nytheatre.com review by Robin Reed
March 5, 2006
Not since Arsenic and Old Lace has there been a story about two more stageworthy old ladies. Now Playwrights Horizons brings to life “the Edies,” Edith Bouvier Beale and her daughter, “Little Edie” Beale, who were famous for being Easthampton’s “most notorious recluses,” related to Jackie O (aunt and cousin, respectively) and unknowing fashion icons.
You may remember the 1975 documentary-cum-cult-classic Grey Gardens, although if you’re like the friend who accompanied me, you’ve never heard of it. In the case of this show, I recommend watching the movie before seeing the show. I had a lot of explaining to do to get my pal up to speed, even after we left the theatre.
The Reader’s Digest version of the movie is as follows: The Maysles brothers (who also made the Rolling Stones documentary Gimme Shelter) were asked to do a film on Lee Radziwill (sister to Jackie O) and her family. When they got to Edith and Edie, holed up in one room of their 28-room mansion in total squalor, they realized that they had hit a goldmine and changed the film entirely.
What happens in the movie? Not much. It’s a deep character study, shot over six weeks. The Edies touch briefly on their history, their famed relative, and how life once was grand, but the focus of the film is the gnawing dynamic between mother and daughter. They bicker and berate yet they live together in one room, on twin beds, with a dormitory-style refrigerator and a hot plate (mother cooks soup in bed). The house is infested with cats (52), raccoons, and fleas. It’s a total train wreck, and I’ve seen it countless times.
The stage version is very clever. That book writer Doug Wright, composer Scott Frankel, and lyricist Michael Corie chose to make it a musical makes sense—it is chock full of camp, the music is fun, and the setup is quite clever.
Act I takes place in 1941, before World War II, when Little Edie was on top of everyone’s social calendar. She was courted by a Getty and two Rockefellers and, on the evening displayed here, is about to announce her engagement to Joseph Patrick Kennedy (older brother to JFK). Edith is getting ready for her moment in the spotlight at the engagement party, a lawn party at their gorgeous home Grey Gardens, in rehearsal for a concert she was going to give. Edith was known for her “parlor concerts” and had a close bond with her ascot-wearing, scotch-drinking pianist George Gould Strong. Little Jackie and Little Lee are running around the house, in awe of their older glamorous cousin. It seems like “Little Edie” is poised to live the life of a first lady, eventually realized by her cousin.
Act I mixes fact and fiction. Mother seems to want the best for daughter but can’t seems to step out of her own spotlight, real or imagined. Daughter’s life falls apart in one evening. Edith, in an effort to either not let go of her daughter or to not let her life surpass that of her dear mother, spills a little “dirt” on Edie. In the mind of a Kennedy with his eye on the White House, this has the potential for scandal and he hits the road. Little Edie, alone, does the same.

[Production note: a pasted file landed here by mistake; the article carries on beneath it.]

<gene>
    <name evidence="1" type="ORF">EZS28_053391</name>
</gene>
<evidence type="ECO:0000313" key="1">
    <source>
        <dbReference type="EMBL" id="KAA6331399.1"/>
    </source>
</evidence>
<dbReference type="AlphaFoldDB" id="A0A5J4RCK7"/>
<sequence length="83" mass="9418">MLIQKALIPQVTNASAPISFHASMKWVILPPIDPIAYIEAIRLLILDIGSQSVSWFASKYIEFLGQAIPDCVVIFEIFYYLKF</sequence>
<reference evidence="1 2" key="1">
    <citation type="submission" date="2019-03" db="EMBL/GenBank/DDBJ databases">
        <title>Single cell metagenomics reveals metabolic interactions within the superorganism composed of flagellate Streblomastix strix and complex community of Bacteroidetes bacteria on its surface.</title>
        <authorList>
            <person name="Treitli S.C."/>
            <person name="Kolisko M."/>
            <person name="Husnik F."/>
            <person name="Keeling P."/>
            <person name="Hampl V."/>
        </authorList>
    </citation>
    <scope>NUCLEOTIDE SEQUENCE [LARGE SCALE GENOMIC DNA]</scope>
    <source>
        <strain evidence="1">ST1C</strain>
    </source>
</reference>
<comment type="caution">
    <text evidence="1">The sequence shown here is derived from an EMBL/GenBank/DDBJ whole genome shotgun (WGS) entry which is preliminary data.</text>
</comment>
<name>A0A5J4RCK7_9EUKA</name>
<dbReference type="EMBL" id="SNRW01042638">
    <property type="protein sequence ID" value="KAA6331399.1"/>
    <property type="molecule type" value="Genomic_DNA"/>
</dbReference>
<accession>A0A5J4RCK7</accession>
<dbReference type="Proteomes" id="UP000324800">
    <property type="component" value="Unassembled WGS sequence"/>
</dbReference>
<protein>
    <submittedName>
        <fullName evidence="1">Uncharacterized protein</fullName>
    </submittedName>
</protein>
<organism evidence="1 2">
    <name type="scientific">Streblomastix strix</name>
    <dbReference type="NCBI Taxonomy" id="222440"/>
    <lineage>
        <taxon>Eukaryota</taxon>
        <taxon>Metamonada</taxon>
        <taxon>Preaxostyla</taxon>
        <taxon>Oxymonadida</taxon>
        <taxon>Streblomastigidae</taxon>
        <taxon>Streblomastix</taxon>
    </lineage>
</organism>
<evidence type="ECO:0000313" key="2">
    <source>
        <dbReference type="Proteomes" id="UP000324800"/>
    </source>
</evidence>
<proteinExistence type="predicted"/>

Act Two highlights the film, showing Grey Gardens in a total state of disrepair (it was going to be condemned by the Board of Health until Jackie made a small donation to ensure it would pass inspection and get out of the tabloids) in 1975. We see Little Edie, back at Grey Gardens and absolutely out of her mind. She is touting the virtues of what she calls her “revolutionary costumes,” wearing a skirt pulled up over her chest, and one on her head like a pseudo-turban, topped off with a brooch. Edith does a lot of sitting down and is always hungry, calling on Edie constantly to fix her supper or just generally be around, which further hits home the dysfunction in their relationship. Mother just couldn’t let go.
The music is kicky and campy. Edith’s parlor concerts alone are cause for applause: they go everywhere from arias to un-PC yet hilarious spirituals.
The entire company is on the mark: sharp, funny, and very well-cast. The divine Christine Ebersole is absolutely fantastic as Big Edie in Act I and Little Edie in Act II. She wears a skirt on her head like nobody’s business and has got a voice to beat the band. Mary Louise Wilson, as Edith in Act II, is all at once hilarious and cruel, delirious and calculated. Both ladies manage to walk the line I imagine was walked by mother and daughter—on the surface they don’t seem so crazy, but once you look around, it comes screaming out. Walking that same fine line is Sara Gettelfinger as Little Edie in Act I. The grace and poise with which she charges Edie belies Ms. Beale’s ultimate demise.
The only piece missing is what happened in those 30-odd years between Acts I and II? We can assume that Edith, whose husband left her and whose father disowned her, slowly lost her mind while raising three children alone with dashed dreams of stardom. But why did she stay in Easthampton? And why on earth did Edie come back? How did she go from the verge of living Jackie O’s life to being a crazy lady with a skirt on her head? She left Grey Gardens for Manhattan with dreams of becoming a dancer, only to return home in her early 30s. Couldn’t writer Doug Wright find something to stage in that story? He came up with a back-story to fill Act I, why not a little taste of something in the middle?